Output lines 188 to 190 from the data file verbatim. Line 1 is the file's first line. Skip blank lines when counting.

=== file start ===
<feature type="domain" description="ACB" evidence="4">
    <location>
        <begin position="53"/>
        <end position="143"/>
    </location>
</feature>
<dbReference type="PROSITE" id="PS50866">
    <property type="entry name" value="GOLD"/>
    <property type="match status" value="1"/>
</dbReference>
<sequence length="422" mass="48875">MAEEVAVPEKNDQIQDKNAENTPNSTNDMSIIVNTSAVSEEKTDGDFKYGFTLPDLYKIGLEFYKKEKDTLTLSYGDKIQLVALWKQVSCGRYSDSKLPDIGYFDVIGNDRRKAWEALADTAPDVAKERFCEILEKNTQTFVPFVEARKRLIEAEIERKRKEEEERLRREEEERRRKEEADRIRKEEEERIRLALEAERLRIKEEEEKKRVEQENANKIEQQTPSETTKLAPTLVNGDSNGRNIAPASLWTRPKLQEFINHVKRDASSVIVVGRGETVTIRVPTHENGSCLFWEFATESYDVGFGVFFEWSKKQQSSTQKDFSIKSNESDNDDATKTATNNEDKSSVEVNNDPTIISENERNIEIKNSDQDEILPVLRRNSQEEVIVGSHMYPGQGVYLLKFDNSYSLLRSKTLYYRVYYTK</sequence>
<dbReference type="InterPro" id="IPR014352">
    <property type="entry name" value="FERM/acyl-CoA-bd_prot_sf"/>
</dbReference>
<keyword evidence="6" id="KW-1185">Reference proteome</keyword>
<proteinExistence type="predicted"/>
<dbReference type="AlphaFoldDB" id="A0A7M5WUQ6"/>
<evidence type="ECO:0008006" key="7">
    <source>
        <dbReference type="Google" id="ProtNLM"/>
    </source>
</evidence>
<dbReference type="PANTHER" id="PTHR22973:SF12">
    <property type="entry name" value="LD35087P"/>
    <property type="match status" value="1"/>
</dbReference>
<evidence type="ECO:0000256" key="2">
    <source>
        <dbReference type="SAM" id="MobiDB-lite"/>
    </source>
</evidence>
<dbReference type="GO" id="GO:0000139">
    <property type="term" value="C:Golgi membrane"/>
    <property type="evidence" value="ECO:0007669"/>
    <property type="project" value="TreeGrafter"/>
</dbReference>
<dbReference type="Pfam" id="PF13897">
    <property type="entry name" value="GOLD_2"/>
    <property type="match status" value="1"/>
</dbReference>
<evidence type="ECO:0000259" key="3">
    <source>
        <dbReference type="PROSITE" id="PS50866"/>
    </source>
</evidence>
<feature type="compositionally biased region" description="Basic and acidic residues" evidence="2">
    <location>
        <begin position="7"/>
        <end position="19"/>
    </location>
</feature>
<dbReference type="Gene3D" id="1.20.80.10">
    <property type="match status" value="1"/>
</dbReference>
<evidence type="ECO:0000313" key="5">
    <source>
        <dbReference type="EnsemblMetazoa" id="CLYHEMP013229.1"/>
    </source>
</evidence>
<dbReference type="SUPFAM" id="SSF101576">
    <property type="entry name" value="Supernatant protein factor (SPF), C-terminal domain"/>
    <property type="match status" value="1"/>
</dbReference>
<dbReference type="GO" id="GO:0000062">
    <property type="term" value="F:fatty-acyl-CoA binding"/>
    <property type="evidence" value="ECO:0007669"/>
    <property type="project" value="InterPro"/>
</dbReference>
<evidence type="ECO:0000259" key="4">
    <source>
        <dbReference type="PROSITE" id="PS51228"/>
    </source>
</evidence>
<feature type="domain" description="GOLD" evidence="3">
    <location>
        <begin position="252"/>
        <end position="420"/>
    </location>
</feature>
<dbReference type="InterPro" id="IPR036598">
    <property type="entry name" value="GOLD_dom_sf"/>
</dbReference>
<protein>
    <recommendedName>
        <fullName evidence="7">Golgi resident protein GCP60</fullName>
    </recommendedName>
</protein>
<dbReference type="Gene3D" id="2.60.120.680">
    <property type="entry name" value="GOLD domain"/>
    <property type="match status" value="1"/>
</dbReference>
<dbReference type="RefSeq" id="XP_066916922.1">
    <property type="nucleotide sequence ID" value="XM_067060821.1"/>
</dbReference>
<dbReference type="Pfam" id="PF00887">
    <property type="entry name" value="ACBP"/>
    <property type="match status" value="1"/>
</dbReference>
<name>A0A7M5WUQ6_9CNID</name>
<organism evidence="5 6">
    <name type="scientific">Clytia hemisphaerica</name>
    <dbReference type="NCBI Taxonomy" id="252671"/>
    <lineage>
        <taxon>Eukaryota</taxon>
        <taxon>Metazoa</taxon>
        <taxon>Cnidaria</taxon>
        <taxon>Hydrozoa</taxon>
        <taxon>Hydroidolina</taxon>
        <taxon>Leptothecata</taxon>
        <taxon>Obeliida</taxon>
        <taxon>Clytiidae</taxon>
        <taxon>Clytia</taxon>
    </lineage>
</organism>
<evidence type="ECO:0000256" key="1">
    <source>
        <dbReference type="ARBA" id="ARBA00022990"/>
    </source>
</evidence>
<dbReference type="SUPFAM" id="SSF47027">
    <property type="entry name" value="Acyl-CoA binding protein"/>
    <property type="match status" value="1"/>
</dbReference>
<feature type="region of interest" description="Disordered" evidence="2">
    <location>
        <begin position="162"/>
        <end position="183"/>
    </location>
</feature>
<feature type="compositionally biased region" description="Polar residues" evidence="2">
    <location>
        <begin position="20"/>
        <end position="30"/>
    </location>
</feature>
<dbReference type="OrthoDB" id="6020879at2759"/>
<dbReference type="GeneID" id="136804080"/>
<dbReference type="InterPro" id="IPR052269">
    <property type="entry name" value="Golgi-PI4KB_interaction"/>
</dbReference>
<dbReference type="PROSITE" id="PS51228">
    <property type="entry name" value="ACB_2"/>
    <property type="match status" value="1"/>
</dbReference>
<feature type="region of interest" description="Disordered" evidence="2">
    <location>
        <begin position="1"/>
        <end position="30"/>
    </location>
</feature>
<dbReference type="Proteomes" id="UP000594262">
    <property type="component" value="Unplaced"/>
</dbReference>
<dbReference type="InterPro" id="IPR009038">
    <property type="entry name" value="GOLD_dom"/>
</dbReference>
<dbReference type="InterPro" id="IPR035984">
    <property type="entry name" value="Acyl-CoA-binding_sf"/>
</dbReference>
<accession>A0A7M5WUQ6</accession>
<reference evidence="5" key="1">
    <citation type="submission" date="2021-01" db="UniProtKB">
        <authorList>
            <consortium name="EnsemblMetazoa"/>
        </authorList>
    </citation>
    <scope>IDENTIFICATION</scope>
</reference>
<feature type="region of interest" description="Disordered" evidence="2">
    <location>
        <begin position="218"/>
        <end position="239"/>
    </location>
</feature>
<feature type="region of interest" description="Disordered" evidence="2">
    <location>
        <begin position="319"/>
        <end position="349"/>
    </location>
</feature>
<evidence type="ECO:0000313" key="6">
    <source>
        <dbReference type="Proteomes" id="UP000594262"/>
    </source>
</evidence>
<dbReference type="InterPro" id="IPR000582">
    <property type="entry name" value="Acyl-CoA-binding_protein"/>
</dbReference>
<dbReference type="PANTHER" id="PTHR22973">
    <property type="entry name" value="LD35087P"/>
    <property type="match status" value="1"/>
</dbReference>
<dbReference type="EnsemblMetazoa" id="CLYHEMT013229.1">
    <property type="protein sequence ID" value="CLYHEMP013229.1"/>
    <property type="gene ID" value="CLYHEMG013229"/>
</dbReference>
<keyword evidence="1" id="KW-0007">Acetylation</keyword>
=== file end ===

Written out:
</dbReference>
<dbReference type="PANTHER" id="PTHR22973">
    <property type="entry name" value="LD35087P"/>